requiring reversal of the Magistrate Judge’s §
1915A screening decision)). The Ninth Circuit’s
reversal of the Magistrate Judge’s § 1915A
screening-applying the same standard as used for 12(b)(6)
motions, see Wilhelm, 680 F.3d at 1121-does not
leave room for Defendants to seek a determination that
entitlement to qualified immunity is clear from the face of
the complaint. See Chavez v. Robinson, 817 F.3d
1162, 1168-1169 (9th Cir. 2016) (Section 1915A
“allow[s] a court to dismiss sua sponte a prisoner
complaint that ‘seeks redress from [an] …
employee of a governmental entity’ on the grounds of
[qualified] immunity.”)) The Ninth Circuit noted that
it reviewed the Magistrate Judge’s screening order de
novo. Doc. 25 at 2. It was permitted to “affirm on any
basis supported by the record.” Valdez v. United
States, ___Fed.Appx.___ 2016 WL 3144005, *1 (9th Cir.
June 6, 2016); Columbia Pictures Indus. v. Fung, 710
F.3d 1020, 1030 (9th Cir. 2013). Yet, the Ninth Circuit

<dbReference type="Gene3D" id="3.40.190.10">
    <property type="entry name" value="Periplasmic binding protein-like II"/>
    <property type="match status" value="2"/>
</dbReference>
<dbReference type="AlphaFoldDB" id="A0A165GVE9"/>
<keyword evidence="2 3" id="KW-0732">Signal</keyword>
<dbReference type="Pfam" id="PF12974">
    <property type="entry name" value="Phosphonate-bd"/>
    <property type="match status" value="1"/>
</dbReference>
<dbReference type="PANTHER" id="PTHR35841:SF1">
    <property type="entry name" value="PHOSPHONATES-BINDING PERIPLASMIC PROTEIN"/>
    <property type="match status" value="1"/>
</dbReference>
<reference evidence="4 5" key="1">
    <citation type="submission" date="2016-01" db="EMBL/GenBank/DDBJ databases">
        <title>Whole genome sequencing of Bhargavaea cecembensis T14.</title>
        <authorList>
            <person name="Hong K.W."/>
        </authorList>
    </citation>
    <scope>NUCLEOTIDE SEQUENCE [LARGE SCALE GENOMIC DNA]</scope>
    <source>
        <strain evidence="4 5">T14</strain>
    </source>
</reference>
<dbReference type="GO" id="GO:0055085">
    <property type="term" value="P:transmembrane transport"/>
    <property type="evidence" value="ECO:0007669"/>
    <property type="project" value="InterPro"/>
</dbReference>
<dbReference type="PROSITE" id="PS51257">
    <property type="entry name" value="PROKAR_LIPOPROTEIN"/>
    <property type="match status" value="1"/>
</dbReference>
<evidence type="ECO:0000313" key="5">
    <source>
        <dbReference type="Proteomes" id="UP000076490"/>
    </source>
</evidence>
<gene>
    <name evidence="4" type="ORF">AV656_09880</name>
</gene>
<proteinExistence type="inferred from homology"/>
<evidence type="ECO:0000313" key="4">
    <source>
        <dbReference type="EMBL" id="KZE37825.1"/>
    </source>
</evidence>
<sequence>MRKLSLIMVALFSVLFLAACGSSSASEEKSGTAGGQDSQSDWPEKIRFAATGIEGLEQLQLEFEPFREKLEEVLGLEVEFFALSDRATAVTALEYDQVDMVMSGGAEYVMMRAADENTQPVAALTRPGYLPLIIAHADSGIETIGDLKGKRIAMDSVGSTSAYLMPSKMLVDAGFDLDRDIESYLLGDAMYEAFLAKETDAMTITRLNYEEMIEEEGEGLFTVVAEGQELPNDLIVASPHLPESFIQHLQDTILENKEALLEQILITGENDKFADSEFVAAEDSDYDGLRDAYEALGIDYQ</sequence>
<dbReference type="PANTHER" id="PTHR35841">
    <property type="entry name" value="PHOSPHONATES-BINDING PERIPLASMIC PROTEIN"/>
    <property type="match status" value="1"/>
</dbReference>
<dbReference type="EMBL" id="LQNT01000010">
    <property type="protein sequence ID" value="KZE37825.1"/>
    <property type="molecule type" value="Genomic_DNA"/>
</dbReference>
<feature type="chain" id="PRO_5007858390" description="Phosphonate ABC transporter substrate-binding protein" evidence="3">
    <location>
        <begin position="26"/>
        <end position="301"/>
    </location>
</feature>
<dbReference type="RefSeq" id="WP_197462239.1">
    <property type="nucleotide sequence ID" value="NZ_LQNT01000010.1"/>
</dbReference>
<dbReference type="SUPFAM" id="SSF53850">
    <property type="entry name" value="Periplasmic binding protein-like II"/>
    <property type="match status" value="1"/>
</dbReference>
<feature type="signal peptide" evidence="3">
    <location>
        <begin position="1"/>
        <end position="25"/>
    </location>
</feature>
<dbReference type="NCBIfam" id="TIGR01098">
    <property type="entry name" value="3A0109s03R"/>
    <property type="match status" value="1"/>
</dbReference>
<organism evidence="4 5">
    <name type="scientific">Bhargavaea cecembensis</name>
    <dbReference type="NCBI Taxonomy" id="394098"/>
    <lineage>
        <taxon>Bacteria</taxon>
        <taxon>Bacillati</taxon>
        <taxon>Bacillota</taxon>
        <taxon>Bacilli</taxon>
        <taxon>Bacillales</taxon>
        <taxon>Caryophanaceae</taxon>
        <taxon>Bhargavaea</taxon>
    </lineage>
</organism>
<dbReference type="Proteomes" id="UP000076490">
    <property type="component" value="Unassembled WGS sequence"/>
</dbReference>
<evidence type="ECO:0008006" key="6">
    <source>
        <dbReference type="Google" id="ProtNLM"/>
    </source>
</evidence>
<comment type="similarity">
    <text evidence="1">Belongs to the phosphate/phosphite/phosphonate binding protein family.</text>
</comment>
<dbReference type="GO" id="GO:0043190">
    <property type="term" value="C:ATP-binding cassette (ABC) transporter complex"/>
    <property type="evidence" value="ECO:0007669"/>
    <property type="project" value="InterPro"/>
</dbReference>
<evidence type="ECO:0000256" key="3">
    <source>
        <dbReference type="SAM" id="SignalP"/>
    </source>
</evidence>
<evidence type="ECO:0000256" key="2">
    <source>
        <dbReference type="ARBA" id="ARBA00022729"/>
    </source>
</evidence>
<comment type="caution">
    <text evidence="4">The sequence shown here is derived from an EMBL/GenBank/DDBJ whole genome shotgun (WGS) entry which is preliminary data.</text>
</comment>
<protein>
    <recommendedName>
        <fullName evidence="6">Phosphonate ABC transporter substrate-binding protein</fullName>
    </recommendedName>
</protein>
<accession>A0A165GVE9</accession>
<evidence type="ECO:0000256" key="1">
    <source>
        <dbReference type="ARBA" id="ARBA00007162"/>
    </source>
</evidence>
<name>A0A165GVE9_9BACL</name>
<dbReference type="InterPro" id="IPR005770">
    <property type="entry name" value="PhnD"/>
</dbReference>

decided that the Magistrate Judge’s determination
should be reversed and the Defendants should be required
“to file an answer.” Doc. 25 at 2. That reversal
is inconsistent with qualified immunity being evident from
the face of the complaint.The rule of mandate does not allow this
Court to revisit any determination clearly foreclosed by that
mandate. Hall v. City of Los Angeles, 697 F.3d 1059,
1067 (9th Cir. 2012); accord Stacy v. Colvin,
___F.3d ___, 2016 WL 3165597, *3 (9th Cir. June 7, 2016).
This Court may only execute the Ninth Circuit’s
mandate. Id. In this case, a conclusion that
qualified immunity is clear from the face of the complaint is
clearly foreclosed by mandate.
ask the Court to take judicial notice of a “Groundwater
Information Sheet” made publicly available by the State